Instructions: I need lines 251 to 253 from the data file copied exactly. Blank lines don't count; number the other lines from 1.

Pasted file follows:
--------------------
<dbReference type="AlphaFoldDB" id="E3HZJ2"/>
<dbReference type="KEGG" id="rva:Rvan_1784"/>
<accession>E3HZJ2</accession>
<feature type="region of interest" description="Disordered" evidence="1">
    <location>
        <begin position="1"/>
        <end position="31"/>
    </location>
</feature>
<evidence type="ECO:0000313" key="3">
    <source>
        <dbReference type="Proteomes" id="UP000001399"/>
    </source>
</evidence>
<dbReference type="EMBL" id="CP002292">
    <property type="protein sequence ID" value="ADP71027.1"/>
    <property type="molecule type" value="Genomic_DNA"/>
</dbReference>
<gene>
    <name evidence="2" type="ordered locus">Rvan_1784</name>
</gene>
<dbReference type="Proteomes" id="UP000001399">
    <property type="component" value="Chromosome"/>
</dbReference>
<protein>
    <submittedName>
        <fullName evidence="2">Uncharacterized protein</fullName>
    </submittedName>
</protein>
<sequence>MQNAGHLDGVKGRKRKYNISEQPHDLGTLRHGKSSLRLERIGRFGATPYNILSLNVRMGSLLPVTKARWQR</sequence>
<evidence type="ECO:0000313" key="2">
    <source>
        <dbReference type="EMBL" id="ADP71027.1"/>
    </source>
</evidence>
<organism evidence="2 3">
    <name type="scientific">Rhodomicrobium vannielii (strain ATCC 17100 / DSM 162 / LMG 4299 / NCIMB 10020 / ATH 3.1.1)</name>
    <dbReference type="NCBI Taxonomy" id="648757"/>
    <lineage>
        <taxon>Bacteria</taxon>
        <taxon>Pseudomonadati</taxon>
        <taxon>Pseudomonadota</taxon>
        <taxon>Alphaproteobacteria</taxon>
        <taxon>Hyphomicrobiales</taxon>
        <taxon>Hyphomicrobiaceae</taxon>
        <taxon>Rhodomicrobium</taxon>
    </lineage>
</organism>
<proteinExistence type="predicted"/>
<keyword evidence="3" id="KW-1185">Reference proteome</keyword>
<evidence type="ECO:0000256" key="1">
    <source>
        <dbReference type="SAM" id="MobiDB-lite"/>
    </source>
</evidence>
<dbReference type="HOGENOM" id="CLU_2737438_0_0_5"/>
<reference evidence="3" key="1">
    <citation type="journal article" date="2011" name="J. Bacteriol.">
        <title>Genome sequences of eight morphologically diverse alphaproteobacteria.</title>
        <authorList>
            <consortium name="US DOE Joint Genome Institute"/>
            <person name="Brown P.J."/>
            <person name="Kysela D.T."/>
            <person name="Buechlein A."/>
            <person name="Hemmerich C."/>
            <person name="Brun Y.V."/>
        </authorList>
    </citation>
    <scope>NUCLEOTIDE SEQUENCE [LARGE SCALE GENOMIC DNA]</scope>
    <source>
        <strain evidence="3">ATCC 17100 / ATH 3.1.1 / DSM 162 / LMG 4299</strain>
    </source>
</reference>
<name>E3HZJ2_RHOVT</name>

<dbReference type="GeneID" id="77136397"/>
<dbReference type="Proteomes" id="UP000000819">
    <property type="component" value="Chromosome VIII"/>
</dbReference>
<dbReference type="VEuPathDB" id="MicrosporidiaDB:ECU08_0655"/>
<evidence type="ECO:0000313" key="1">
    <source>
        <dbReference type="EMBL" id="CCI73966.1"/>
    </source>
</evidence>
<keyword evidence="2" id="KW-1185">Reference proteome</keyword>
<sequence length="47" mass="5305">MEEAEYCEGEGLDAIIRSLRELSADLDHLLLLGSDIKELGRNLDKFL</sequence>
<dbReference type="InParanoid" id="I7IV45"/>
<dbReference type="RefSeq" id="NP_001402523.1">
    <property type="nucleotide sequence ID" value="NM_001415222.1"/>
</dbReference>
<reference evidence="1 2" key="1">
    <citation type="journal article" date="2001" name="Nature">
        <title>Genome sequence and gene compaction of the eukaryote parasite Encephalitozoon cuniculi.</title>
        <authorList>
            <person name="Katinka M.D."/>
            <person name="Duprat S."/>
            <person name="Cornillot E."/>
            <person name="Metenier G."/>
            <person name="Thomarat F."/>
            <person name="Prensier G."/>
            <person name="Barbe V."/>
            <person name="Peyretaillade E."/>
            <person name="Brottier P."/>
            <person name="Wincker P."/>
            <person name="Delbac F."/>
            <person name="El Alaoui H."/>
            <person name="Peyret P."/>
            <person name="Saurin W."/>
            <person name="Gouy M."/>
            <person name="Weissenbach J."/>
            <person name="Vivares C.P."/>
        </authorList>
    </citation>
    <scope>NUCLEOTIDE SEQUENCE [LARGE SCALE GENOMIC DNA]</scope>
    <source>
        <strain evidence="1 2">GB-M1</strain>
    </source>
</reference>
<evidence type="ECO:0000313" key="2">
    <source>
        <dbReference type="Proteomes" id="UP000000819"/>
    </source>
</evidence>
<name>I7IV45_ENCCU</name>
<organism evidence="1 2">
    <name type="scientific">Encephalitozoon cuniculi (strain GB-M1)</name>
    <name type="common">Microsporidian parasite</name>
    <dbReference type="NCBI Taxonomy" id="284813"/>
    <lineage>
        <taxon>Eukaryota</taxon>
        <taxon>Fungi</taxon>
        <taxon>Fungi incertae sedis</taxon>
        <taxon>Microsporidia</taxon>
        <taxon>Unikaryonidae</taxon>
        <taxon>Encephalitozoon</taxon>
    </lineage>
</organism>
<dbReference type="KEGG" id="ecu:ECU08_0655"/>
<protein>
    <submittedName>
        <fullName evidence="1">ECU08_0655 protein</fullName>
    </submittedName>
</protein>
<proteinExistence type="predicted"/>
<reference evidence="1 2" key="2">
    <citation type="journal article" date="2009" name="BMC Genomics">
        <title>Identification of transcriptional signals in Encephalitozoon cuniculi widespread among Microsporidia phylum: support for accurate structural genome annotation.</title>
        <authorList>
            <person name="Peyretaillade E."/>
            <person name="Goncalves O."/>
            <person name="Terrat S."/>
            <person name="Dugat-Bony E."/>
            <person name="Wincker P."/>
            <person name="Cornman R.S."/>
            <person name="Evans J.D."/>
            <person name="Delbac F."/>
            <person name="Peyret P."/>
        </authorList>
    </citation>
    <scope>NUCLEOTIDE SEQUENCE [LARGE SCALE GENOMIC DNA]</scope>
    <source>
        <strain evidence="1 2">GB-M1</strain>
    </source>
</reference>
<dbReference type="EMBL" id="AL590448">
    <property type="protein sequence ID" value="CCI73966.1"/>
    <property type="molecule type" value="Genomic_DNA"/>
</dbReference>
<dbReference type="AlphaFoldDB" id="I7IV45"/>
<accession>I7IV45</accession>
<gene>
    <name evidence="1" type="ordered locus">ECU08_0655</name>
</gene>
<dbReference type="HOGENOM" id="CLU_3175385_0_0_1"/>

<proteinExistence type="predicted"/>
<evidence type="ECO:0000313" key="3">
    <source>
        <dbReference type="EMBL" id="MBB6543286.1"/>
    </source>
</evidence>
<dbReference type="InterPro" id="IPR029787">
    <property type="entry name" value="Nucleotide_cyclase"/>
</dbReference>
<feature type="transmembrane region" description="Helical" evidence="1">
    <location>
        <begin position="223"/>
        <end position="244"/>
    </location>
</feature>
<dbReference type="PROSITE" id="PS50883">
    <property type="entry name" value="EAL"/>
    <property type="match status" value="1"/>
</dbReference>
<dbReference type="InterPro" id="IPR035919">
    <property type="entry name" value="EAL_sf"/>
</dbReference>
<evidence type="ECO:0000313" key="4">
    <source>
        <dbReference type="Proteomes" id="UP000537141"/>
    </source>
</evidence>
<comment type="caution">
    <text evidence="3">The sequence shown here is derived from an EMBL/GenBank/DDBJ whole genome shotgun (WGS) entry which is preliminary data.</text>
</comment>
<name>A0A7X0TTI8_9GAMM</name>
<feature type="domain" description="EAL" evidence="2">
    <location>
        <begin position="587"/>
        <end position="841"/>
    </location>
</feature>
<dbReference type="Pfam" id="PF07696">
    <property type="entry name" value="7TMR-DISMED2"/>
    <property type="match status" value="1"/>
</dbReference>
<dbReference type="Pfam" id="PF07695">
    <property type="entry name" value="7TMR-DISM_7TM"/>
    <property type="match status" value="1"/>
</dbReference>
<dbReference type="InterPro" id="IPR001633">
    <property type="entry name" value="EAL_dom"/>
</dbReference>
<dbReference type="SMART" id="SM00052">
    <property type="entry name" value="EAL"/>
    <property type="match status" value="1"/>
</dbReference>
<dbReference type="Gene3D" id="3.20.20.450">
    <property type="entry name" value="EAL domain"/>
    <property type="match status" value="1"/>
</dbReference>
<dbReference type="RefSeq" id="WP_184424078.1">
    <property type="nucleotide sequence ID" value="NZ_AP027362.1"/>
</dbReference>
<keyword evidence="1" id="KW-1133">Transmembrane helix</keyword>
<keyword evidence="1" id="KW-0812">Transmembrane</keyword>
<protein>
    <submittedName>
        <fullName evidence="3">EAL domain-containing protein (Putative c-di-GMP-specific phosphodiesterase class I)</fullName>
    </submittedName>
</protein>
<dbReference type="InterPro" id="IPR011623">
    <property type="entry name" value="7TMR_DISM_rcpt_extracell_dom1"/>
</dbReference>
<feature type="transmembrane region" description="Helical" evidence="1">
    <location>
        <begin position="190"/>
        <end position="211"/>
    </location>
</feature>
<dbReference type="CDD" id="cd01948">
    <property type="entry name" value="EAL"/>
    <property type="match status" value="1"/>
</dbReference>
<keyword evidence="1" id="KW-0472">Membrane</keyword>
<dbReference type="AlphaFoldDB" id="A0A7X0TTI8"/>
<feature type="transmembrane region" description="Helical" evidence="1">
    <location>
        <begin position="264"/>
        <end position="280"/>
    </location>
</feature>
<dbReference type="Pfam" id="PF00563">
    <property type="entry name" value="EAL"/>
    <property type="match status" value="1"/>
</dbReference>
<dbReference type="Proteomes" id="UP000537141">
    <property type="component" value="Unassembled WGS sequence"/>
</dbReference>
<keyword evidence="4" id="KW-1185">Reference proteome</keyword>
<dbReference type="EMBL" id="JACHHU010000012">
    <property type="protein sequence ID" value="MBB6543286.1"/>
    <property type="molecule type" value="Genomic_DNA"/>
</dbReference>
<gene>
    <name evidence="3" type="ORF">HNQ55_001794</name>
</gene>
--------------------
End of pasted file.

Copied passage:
    <property type="entry name" value="EAL"/>
    <property type="match status" value="1"/>
</dbReference>